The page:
The Grammar bulged in my pocket, now. Dr. Ward opened his door and gestured me in.
“Cheshire, I’ll get right to the point. I’m hearing disturbing things about you. Master Matheson has said that you are disrespectful and difficult to work with, and I understand that you are responsible for taking books out of the Special Collections Stacks without authorization.”
I gaped. “Sir, that’s… Dr. Matheson told me to take those books.”
“To check them out, yes. But to take four very valuable Library books – on reserve – without even leaving a record? Mr. Cheshire, you have the scholarly background to know better. Miskatonic demands better. Is that clear?”
“Four books?” I echoed, dumbly. “It was only three!”
“So you admit to it?”
“No!” I was shaking. “Sir. Dr. Matheson told me to fetch him the books. Three books. And when I told him they were reserved, he screamed at me to get them no matter what! He said that…”
“Mr. Cheshire. Master Matheson is an old and valued member of this faculty. I am surprised that you, or any student on this campus, would accuse a professor – your designated mentor, no less – of such an ethical breach. Perhaps of a crime. Do you still have the books?”
I could see that he was going to have me arrested if I didn’t.
“Yes,” I croaked. It was stupid, but I just wanted out. Maybe I could find them. Maybe Thea would help me.
It was obvious no one else would. I drew the Grammar out of my pocket.
Dr. Ward exhaled. “Good. I want those books back in the library by tomorrow, and there will be no further questions asked. And Mr. Cheshire, I would hate to see your promising future damaged, but any more such behavior, and we will have to re-examine your relationship with this department.”
“Yes, sir.” I fled the building, trembling with fear and rage.
Matheson had lied to me. Set me up. I strode toward his office. I’d have it out with the bastard right now. And when I got my hands on him, I would tear his throat out with my teeth, and eat…
I staggered. Put my hand out and caught myself on the smooth trunk of a sycamore.
Where had that thought come from? I shook my head. I wasn’t a murderer! And yet the image crawled in my mind. If I concentrated, I could feel Matheson ahead of me, throbbing like an open sore, hidden in the Ancient Language Hall looming before me. I tore my glance away, looking across the street, where old houses made way for the newer high school. Miskatonic hadn’t even had time to become home before it had become a nightmare. I couldn’t confront Matheson now. Not like this.
The only person who might help me was Thea. I sent her a text asking to meet. There was no immediate response. Then Zeke’s words came back to me. Who was this great-aunt of Thea’s he was obsessed with? I wandered across the street to the high school.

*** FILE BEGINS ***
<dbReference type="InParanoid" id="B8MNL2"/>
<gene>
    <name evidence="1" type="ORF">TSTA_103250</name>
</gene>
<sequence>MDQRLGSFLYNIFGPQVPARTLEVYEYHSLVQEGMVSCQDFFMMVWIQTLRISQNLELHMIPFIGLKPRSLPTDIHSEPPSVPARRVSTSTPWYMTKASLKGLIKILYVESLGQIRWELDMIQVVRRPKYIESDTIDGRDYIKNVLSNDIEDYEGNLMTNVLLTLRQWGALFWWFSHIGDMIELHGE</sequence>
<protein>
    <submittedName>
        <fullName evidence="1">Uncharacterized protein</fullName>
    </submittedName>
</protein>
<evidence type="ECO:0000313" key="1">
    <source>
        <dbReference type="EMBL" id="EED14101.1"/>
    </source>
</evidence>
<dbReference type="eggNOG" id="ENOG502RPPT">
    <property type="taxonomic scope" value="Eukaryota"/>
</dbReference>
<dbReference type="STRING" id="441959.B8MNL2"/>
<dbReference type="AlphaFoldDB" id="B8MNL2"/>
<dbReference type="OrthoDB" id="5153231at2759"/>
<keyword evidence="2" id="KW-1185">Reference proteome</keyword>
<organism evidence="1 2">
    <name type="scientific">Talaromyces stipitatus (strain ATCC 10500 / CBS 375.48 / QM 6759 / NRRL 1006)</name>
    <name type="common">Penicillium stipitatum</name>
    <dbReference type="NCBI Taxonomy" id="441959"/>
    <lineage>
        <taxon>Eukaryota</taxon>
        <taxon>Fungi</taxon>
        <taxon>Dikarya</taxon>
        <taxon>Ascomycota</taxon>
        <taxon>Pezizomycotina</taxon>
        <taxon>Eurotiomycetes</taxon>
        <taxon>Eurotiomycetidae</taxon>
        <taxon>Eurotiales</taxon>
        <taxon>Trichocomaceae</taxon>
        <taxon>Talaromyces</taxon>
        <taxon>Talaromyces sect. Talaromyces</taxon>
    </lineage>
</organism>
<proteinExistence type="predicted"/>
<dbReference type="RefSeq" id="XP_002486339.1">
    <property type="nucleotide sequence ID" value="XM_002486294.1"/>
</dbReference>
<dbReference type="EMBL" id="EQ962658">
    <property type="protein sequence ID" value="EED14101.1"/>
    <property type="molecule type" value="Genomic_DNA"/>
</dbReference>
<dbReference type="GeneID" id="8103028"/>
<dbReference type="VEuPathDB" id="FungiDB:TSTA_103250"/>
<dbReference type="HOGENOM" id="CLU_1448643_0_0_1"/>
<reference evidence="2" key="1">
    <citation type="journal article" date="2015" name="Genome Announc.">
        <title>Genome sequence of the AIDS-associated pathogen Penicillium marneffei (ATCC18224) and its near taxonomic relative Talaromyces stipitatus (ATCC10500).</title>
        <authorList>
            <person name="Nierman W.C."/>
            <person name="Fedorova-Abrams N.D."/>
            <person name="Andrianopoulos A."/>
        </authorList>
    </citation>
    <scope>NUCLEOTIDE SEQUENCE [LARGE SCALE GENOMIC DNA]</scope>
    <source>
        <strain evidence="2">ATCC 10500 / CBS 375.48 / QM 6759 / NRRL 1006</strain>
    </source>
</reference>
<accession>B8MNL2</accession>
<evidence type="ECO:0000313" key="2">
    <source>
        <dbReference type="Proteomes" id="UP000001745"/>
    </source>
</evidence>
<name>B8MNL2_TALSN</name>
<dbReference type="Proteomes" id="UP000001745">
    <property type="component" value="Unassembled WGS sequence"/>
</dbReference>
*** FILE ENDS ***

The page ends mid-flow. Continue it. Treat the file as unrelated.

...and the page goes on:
The halls were deserted. It didn’t take long to find the ubiquitous class portrait gallery. Zeke looked about seventy-five, so… I started looking at the class of 1953 for a Sennie Waite. I didn’t find her there. Or in 1943. Or in 1933. I found her in 1922.
Only her name wasn’t Sennie. It was Asenath. At the opposite end from Ezekiel Bronson. And I recognized her immediately.
It was the dark lady.
I staggered out, forcing myself through the day like a puppet of flesh, waiting for a text from Thea that refused to come. Eventually, I slept.
I woke from the nightmare of tunnels to the chill of a concrete floor. In the distance, I heard an electric whine. Familiar. What was happening? I forced my eyes open. It was dark. I hurt all over from lying on the floor. Back, legs, arms, throat…
My hand went to my throat, and I dropped something that clanged off the floor with the ring of metal. I touched a warm wetness at the base of my throat. Blood. I sat bolt upright.
Fluorescent light streamed in through the chainlink gate. I was sitting among piles of books. Six of them, stacked like altars around me. Before me rose six bronze cylinders on pedestals. Lights winked on them.
They were watching me. Waiting for the Ritual. For me. I heard their call. To stay, and join them.
With revulsion, I looked down. The knife I had dropped glinted under a coating of my own blood. It flowed into the incised characters of the spell on which I now stood. I understood the sigils. They reached for me. Drew me.
And beyond the circle, I heard the skittering of the Lesser Servants as they waited to worship their gods, and celebrate the feast they would be granted. My flesh.